Or Six Fly Control Urban Myths
We recently published an article in Pest magazine discussing an approach for standardising fly unit testing and invited the industry to join the debate.
Interestingly, the results of our testing so far have revealed a number of urban myths about EFKs, which are important for customers to know about when making an informed decision about fly control.
Not true. The wattage of a fluorescent lamp is a measure of the power it draws from the supply, not the quantity of light it produces.
Did you know the same quantity of light (around 750 lumens) is produced by a 60W incandescent bulb, a 42W halogen bulb and a 15W compact fluorescent lamp?
Equally important is the light produced. It must be of the correct wavelength (350 or 365 nm) to influence the behaviour of house flies. Producing more light at other wavelengths can have no affect on the behaviour of flies.
It certainly helps, but maximising UV-A output can lead to other unintended outcomes.
We found that fitting reflectors behind the bulbs in a unit will increase the amount of UV-A emitted into the room, but unfortunately it also provides a nice landing site for flies to perch on without capture. Therefore the unit’s catch rate is reduced despite the reflectors assisting by attracting more flies.
Probably true, but not that relevant. There are scientific studies on the behaviour of flies in laboratories that show a fly’s behaviour is influenced by a number of different sensory cues including glueboard colour and contrast, pheromone lures and green light. Equally there are also scientific studies that show no significant attraction to any of these cues when they are used in the field.
The reasons for these different findings are probably due to the range of different sensory information the flies experience outside the uniform environment of the laboratory.
Different insects are attracted to different wavelengths of light though, and it is important to keep in mind what it is you are hoping to catch. In addition, the customer may prefer a black glueboard that disguises the appearance of captured flies.
Our tests found no significant difference in catch rates when glueboards of different colours and contrast were compared in the same units.
Not true. Coverage figures quoted by EFK manufacturers have very little application in the field.
If you think about it, a wall-mounted unit covers half the area that would be covered by a suspended unit with the same number of lamps.
The area covered by a wall-mounted unit is a 2:1 rectangle of 4d2/2 = 2d2 = 12.5n m2 where: d = distance in metres from unit to minimum effective level = √6.25n and n = no. of 15W lamps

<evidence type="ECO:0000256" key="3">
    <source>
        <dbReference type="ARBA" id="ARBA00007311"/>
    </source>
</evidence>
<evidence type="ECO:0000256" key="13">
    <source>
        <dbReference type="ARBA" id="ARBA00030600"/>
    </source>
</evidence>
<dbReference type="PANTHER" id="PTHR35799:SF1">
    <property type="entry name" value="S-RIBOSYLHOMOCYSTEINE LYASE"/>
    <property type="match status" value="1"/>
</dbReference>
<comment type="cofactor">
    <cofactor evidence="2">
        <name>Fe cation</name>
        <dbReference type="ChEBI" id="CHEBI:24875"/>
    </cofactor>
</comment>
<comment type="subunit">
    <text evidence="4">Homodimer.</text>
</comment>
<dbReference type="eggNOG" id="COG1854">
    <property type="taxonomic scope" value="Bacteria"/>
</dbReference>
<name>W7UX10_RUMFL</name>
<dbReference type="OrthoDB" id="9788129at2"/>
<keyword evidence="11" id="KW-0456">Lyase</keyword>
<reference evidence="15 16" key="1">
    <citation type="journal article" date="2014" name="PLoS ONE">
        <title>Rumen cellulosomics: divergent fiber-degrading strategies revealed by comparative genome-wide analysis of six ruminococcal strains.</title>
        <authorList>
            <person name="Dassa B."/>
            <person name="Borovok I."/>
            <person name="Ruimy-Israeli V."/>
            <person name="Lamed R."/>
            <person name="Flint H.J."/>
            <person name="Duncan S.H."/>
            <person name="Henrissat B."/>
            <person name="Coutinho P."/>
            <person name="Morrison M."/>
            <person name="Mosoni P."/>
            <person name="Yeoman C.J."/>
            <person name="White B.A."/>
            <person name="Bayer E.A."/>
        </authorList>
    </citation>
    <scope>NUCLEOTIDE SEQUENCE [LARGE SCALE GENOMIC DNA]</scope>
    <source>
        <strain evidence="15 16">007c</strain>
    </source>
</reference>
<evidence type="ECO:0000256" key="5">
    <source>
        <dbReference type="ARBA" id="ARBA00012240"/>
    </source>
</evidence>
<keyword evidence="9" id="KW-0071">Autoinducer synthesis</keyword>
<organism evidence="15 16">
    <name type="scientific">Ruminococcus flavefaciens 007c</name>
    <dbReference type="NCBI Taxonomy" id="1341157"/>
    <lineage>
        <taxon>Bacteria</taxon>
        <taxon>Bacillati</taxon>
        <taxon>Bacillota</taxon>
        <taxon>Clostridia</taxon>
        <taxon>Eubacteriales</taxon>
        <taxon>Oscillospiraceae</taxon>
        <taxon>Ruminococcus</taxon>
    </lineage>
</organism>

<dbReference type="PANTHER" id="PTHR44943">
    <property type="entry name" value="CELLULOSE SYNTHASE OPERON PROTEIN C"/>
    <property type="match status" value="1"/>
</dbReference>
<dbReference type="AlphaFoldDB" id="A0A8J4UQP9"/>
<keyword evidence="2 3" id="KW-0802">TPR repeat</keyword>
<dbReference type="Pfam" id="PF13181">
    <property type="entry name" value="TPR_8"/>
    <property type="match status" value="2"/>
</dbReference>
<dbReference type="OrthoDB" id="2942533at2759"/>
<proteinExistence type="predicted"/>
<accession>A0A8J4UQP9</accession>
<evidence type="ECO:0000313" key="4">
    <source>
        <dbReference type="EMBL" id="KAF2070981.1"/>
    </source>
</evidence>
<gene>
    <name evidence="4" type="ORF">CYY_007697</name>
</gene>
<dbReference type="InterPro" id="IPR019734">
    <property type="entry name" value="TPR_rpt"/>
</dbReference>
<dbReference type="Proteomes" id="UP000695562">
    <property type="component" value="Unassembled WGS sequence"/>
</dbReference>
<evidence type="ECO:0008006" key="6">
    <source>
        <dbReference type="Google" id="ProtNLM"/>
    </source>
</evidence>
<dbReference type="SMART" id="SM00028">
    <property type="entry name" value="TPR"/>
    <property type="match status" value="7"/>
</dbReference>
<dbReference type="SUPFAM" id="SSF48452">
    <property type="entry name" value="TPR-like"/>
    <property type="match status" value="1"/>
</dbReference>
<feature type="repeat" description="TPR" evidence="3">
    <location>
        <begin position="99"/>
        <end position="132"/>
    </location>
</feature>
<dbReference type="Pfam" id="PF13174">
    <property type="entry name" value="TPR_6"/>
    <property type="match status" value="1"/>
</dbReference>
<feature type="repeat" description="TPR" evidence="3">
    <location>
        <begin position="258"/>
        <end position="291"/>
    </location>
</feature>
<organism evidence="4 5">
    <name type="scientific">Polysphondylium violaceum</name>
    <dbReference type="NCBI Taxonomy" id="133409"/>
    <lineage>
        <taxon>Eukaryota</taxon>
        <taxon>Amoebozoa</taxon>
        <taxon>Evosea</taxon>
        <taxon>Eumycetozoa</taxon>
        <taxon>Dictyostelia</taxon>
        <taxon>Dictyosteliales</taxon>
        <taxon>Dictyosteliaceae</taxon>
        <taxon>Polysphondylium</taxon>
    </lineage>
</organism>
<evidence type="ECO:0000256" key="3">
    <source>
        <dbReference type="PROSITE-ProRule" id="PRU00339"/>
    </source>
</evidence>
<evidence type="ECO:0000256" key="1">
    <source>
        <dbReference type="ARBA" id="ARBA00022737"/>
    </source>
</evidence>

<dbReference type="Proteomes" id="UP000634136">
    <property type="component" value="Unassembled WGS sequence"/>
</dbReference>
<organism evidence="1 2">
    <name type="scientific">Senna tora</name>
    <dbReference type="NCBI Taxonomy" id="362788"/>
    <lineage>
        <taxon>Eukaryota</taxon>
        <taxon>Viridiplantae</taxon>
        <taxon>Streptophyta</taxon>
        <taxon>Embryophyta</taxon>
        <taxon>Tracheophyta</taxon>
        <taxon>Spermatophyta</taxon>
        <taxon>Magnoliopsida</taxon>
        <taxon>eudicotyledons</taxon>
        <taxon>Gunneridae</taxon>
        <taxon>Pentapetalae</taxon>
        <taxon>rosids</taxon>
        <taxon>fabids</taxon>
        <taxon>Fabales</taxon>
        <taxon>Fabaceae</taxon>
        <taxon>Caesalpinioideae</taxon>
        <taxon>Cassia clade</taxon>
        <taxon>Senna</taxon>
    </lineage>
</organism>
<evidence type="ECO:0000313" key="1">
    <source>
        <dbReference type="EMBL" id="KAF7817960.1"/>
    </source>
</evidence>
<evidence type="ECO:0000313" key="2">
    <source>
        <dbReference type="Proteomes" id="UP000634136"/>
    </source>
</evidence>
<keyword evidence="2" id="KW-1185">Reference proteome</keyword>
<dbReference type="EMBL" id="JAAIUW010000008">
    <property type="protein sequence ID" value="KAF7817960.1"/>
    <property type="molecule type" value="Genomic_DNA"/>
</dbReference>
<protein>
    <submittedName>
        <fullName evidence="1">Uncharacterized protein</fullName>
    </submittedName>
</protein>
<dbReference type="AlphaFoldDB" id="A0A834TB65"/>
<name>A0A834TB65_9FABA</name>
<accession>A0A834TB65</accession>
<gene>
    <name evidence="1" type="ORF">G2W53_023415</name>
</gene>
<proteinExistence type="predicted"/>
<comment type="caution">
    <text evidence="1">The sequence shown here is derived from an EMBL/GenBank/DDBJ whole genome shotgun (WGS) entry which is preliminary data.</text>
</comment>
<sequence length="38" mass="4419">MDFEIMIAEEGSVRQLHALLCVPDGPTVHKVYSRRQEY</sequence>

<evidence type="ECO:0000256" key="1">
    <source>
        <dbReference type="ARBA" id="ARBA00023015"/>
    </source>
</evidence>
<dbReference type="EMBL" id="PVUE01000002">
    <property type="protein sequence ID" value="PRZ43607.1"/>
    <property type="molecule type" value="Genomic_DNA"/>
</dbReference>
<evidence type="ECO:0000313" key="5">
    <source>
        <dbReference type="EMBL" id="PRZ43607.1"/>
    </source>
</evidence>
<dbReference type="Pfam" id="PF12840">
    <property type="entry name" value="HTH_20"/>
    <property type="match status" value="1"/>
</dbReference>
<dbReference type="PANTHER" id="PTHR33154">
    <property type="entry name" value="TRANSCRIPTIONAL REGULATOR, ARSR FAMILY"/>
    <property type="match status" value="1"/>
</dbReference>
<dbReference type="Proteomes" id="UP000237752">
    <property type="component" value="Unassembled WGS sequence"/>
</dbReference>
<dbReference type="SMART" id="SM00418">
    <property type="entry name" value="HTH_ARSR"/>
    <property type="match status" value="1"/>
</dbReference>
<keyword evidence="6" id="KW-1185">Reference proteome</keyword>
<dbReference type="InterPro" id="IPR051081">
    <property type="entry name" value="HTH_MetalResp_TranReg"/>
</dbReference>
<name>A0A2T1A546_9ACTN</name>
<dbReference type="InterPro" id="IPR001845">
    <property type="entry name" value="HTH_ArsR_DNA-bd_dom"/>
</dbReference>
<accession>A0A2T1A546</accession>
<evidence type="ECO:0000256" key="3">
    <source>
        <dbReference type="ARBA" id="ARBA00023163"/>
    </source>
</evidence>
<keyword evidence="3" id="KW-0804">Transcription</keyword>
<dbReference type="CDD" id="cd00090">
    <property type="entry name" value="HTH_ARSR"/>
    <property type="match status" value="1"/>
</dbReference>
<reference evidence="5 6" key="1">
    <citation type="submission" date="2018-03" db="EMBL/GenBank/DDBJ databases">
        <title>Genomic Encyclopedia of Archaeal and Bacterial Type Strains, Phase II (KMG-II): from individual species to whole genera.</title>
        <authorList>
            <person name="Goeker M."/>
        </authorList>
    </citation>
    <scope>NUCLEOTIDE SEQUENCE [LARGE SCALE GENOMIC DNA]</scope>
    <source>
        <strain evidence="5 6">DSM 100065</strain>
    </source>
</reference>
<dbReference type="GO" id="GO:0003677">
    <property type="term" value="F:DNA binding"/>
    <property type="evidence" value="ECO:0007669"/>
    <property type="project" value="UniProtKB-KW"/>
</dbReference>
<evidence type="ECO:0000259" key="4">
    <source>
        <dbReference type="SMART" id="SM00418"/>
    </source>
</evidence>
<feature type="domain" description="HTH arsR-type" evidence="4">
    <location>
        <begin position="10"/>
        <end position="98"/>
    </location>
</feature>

It is assumed there is: no significant reflection of UV-A by the back-plate or chassis; that the area in front of the unit is completely unobstructed; and that the power (W) of the bulbs is generating the same amount of UV-A per 15W bulb.
In pratice, coverage depends almost entirely on what the surroundings are. In a store house with pallets stacked floor to ceiling, you are going to need more EFKs than in a perfectly empty room, and if there is a lot of ambient light you will need more units than in a pitch-black space.
Not true. If flies are not attracted to the unit, they will not be caught on its glueboards. The worst performing unit tested had one of the largest catch areas, and also one of the lowest UV-A output readings.
Not true. There are many factors that influence EFK catch rate including:
- Size, position and orientation of the glue board(s)
- Distance between glue board(s) and lamps
- Type of adhesive used on the glue board(s)
- Amount of sites within the unit where a fly can perch without capture
- Cover design
- Unit colour
- Degree of colour contrast between the unit and its surroundings.
Optimising EFK catch rate may also be a lower priority to a customer compared with other factors such as:
- Ease of servicing
- The environment the unit will be used in.
Ultimately, the catch rate of an EFK in the field is going to depend upon the environment it is in and the placement of the unit. A high-powered EFK is no substitute for the experience of a professionally trained field biologist or technician who can assess the environment and customer requirements.